Today had a very special magic, particularly for those of us who had served in the Armoured Corps. It began with a visit to the Women’s Monument and Museum of the Boer Republics.
The Women’s Monument is an amazing 37 metre granite spire with bronze sculptures unveiled in 1913 to commemorate the sacrifice of the Boer women during this unnecessary conflict. Without their sacrifice, there would have been no next generation to build South Africa into the nation it is today. Leading to the monument there is an avenue of stone markers each noting the details of a concentration camp and detailing the deaths. The number if children 15 years and younger who did not survive is most poignant. Particularly so when you think that had the British cabinet accepted the terms of the agreement to end hostilities Kitchener negotiated with the Boer leaders in early 1901. Terms that closely paralleled those of the Treaty of Vereeniging. There would have been few concentration camp deaths.
Not far from the avenue of stones sits the memorial to ‘Die Banneling’ those who were exiled during the conflict. Boys and old men, sent to places like St Helena, Bermuda, India and Ceylon until the war was over. And just a short way up the hill, the memorial to the ‘bitter enders’ those who would not give up; who kept fighting until the treaty was finalised. A striking sculpture of a fighter dressed in rags with but a few rounds in his bandolier and on a horse suffering hunger
The Museum was sadly closed for renovations (we were assured it would be open for our visit in 2013) so we focussed on the outside exhibits. A wendy house, a train dating from 1895, a reconstructed barbed with fence and blockhouse, and examples of the heavy artillery used in the war. The wendy house (cross between a dolls house and a child’s cubby) was built by those soldiers incarcerated for not marching against German South West Africa in 1914. The war ending instruments colouring the descriptions we had considered at Kroonstad where lines of wire covered by blockhouses were used to capture Boer combatants.
In the absence of the official museum, these exhibits along with the children’s museum in the nearby coffee shop filled the gap in our experience.
We then headed for the Boer War cemetery where we were able to find the grave markers of many Australians, mainly from New South Wales. These were men who had died in the battles to take Bloemfontein in March 1900, and from the typhoid that came from them filling their water bottles with contaminated water. An entrance to the cemetery was hard to find, the signs said it should be open, it was Graham Barker’s intrepid reconnaissance skills that found a low fence, we could step over alongside the high barbed wire topped one. Adjacent was the ‘Queen’s Fort’ museum with a number of outside exhibits, armoured vehicles, anti-aircraft artillery and aircraft.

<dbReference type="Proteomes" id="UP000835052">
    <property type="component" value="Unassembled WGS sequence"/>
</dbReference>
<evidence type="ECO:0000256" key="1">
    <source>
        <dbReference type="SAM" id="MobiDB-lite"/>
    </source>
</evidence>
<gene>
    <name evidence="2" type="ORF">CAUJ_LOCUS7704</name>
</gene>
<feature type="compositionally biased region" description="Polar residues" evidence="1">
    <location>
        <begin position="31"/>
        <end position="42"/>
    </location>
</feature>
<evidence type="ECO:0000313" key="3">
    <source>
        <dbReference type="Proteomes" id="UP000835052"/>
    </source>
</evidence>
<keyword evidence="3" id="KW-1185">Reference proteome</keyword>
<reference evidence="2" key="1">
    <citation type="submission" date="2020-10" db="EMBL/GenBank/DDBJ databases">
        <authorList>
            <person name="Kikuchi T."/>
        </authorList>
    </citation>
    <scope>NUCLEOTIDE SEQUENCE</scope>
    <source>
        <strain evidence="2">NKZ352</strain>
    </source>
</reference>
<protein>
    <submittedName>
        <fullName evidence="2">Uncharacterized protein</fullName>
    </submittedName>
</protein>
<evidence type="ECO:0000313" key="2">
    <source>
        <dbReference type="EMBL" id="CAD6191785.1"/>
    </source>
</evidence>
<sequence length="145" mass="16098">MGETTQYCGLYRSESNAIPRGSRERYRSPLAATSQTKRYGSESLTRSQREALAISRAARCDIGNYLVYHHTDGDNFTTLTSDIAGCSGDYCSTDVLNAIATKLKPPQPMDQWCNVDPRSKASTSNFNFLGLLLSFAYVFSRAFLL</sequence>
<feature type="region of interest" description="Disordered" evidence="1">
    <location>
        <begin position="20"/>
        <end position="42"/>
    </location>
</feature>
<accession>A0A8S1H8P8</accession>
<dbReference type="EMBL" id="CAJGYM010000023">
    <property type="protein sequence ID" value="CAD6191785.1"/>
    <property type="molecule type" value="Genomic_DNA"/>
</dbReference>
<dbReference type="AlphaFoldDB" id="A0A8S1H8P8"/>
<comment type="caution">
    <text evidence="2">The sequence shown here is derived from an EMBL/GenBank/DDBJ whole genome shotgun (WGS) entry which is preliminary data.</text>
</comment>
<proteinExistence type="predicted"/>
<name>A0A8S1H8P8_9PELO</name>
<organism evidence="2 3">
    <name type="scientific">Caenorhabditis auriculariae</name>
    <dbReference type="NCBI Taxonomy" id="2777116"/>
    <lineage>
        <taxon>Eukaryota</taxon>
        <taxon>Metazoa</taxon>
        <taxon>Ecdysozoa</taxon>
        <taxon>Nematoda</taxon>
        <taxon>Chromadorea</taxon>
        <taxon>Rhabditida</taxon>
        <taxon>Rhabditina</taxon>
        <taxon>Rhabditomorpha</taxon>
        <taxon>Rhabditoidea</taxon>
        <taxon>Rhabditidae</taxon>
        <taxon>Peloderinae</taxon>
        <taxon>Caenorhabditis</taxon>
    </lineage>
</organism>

We then partook of lunch, and headed to Tempe.
I knew the tank museum was there, and that according to its website it should have been open, however, all attempts to make contact to confirm arrangements had proven fruitless. The guard on the gate indicated the museum was there, but closed. He said there were many outside exhibits and that it would be OK for us to look at them.
We drove in and started to look around. On the off-chance I marched into the guard room with due military precision (actually I sauntered in with all the precision of a 67 year old) and approached the guard corporal. He was most obliging and a credit to his uniform. He telephoned Warrant Officer Class One Sieg Marais, whom he knew was the museum curator. Mr Marais was with us in 10 minutes. He opened the Museum and gave us a detailed brief on the exhibits. As a soldier who served with a Regiment which fought in the Boer War on the British side, I have been brain-washed with the soldierly qualities of the Australians in this conflict. As a tour guide I do try to be balanced in my approach, however, I must expect that my background will shine through. It was enlightening to hear about the conflict from someone who had been trained to see things differently. Hearing Warrant Officer Marais was a great experience for us all.
The collection of armoured vehicle exhibits was of particular interest to Chris Stokes and myself. South Africa was isolated from world arms markets during the apartheid era so developed and manufactured its own designs, a tradition that continues today. As South African armour fought in Europe in World War II there was also an interesting historical collection, including all Sherman variants.
We finished the evening with a dinner where we were able to thank Jack our tour bus captain, and Andre our local guide for the great service they had rendered us in this momentous experience. Tomorrow we drive to Pretoria and the tour ends.